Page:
DCMJ, which has held several orderly, non-violent demonstrations outside the Capitol in the past, applied for a special event permit for the demonstration, but was informed by U.S. Capitol Police officials that such permits are not being issued at this time. Capitol Police suspended the issuing of permits after the violent Jan. 6 insurrection at the Capitol. DCMJ is moving forward with its plans to gather at the Capitol, but will keep the lines of communication open with Capitol Police ahead of the event. DCMJ has demonstrated peacefully in recent years outside the Capitol both with and without a permit.
“It is extremely important to normalize the working relationship between peaceful demonstrators, who are protected under the Constitution, and the Capitol Police, who without question were put under extreme duress by violent insurrectionists on Jan. 6,” Eidinger said. “Like the vast majority of non-violent organizations that have gathered outside the Capitol in the past, our dispute is strictly with the policies enacted by Congress, or in the case of cannabis legalization, lack thereof. The Capitol Police have an important job to do and we respect that and we are grateful for their dedication.”
DCMJ is committed to the health and safety of all Americans. Event organizers will require participants to wear masks and urge those who plan to attend the demonstration to get vaccinated against COVID-19 before Sept. 28. “We laid down our marker on April 20th when we launched the ‘Joints for Jabs’ vaccination incentive project that has since moved to cities and states around the country,” Eidinger said. “Any adult who showed us their proof of age and vaccination card on the 4/20 holiday received a free joint courtesy of legal craft cultivators in the District of Columbia, who donated their cannabis for the cause. It was a ‘thank you’ to those who have been vaccinated.”
ABOUT DC MARIJUANA JUSTICE Since its founding in 2013, DCMJ has led the nation in creative and high-profile cannabis reform activism. After introducing and passing DC’s Initiative 71 in 2014, which voters legalized the possession and cultivation of cannabis, DCMJ organized three large seed giveaways that provided all adults and Congressional staffers the means to grow cannabis for themselves, deployed giant 51-foot inflatable joints outside the Capitol, the White House, the 2016 Democratic National Convention in Philadelphia, Times Square in New York City, the 2016 Presidential Debates, Annapolis Statehouse and Boston’s Freedom Rally, as well as distributing over 10,000 joints of District of Columbia homegrown cannabis at the Inauguration of President Donald Trump, and attempting to distribute 1,227 joints at the congressional “Joint Session” in 2017, where U.S. Capitol Police unlawfully arrested seven DCMJ activists (All charges were dropped the following day). In 2021, DCMJ conceptualized and launched the “Joints for Jabs” coronavirus vaccination incentive program that was spontaneously adopted around the U.S., including by the State of Washington. Also in 2021, DCMJ was behind The Great Commonwealth Cannabis Seed Share, collecting and distributing about 20,000 seeds on the first day of legal home craft cultivation in Virginia. In 2018, 2019, and 2021, aligned organizations MDMJ, VAMJ, COMJ, and NYMJ were formed to advocate for cannabis reform in Maryland, Virginia, Colorado, and New York. DCMJ demands cannabis be removed from the Controlled Substances Act and all Americans are given the right to grow cannabis in the safety and privacy of their homes.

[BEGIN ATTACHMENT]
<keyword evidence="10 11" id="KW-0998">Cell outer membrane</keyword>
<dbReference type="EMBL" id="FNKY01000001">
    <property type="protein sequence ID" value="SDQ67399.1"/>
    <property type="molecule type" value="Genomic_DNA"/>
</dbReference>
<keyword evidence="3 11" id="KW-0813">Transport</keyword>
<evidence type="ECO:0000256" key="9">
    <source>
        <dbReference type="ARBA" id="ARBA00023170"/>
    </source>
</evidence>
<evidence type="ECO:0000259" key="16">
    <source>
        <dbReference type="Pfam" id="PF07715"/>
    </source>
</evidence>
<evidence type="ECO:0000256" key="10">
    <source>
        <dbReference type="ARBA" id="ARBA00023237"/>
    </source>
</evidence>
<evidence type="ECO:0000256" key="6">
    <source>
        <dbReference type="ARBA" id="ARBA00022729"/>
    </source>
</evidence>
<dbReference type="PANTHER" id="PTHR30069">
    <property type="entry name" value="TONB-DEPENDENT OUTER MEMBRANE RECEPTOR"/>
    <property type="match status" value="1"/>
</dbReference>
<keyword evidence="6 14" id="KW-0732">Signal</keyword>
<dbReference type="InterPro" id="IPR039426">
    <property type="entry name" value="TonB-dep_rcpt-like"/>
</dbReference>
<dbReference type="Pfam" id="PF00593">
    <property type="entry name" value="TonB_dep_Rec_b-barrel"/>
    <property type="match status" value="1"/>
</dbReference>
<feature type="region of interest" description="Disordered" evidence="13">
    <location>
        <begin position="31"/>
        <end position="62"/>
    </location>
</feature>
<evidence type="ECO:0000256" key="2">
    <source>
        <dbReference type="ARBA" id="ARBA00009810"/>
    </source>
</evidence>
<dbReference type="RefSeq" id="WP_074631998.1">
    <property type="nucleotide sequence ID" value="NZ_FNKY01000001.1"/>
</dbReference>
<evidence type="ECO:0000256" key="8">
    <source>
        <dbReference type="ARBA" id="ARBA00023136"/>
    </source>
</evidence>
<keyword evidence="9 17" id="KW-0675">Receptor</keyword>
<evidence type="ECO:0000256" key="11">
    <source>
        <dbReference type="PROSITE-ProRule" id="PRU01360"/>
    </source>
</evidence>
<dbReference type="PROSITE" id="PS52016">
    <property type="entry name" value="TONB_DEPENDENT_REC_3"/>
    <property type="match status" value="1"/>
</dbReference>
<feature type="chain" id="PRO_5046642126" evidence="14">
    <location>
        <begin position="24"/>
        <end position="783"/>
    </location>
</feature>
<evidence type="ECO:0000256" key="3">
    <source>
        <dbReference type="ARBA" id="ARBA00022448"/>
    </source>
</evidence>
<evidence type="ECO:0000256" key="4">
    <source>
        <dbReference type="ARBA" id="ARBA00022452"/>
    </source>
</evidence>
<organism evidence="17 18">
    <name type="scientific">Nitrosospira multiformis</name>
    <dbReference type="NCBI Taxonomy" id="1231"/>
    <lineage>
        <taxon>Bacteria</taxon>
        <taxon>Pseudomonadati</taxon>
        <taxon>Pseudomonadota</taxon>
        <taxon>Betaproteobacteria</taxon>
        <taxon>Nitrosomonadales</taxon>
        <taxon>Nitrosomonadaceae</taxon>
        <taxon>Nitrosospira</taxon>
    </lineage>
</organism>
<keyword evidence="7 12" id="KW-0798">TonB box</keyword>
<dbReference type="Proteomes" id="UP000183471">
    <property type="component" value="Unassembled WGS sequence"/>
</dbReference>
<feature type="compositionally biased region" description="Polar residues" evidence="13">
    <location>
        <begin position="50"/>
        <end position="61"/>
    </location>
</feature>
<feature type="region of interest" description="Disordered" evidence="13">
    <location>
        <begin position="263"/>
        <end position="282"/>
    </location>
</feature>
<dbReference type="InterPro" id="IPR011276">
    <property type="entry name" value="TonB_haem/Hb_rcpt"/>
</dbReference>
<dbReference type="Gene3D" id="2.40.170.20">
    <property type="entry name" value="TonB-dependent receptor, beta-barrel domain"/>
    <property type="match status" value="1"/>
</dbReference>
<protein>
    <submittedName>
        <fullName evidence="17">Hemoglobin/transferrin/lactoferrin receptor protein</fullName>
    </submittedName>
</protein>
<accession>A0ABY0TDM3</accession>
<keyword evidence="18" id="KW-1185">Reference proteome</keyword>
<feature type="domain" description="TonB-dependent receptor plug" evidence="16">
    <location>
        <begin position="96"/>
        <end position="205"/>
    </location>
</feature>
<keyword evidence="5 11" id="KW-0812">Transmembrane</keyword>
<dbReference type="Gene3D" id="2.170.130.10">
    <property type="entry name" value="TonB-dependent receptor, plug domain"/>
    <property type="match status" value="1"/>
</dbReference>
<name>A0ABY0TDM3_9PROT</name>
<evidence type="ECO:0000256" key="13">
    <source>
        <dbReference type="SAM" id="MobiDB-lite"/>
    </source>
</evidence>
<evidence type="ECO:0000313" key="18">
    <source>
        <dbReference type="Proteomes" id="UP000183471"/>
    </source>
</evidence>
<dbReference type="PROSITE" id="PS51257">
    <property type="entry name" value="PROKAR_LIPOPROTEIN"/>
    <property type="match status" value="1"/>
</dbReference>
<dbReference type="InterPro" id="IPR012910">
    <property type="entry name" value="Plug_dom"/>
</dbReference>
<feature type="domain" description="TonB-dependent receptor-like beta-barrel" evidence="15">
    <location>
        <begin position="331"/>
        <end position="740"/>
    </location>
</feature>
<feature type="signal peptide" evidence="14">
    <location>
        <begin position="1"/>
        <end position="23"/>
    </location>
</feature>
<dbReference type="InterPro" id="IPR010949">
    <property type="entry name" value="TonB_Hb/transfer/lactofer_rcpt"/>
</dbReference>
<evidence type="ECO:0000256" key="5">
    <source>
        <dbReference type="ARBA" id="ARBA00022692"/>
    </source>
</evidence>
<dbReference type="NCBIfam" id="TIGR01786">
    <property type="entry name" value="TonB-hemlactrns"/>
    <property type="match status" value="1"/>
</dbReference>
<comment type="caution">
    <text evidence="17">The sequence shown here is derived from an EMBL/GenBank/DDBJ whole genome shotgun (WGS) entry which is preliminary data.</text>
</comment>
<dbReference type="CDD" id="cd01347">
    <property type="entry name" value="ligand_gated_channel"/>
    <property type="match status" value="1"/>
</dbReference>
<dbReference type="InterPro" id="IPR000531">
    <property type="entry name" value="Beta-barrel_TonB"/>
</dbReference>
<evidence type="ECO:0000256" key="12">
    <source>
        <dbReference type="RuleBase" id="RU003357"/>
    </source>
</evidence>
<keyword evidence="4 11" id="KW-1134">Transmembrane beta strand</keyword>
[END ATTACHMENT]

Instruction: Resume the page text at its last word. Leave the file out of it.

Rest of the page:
Adam Eidinger, 202-744-2671, [email protected]
Ken Bazinet, 202-660-2449, [email protected]
DCMJ video releases for media distribution:
Joints for Jabs 4/20/21 https://twitter.com/i/status/1386326239326183432
Joints for Jabs promo: https://www.facebook.com/watch/?v=248092560359325
Great Commonwealth Cannabis Seed Share 1-7-21 (VA Legalization Day): https://fb.watch/7yYtQ7I_vT/
Great Commonwealth Cannabis Seed Share promo: https://fb.watch/v/AoEyFkE4/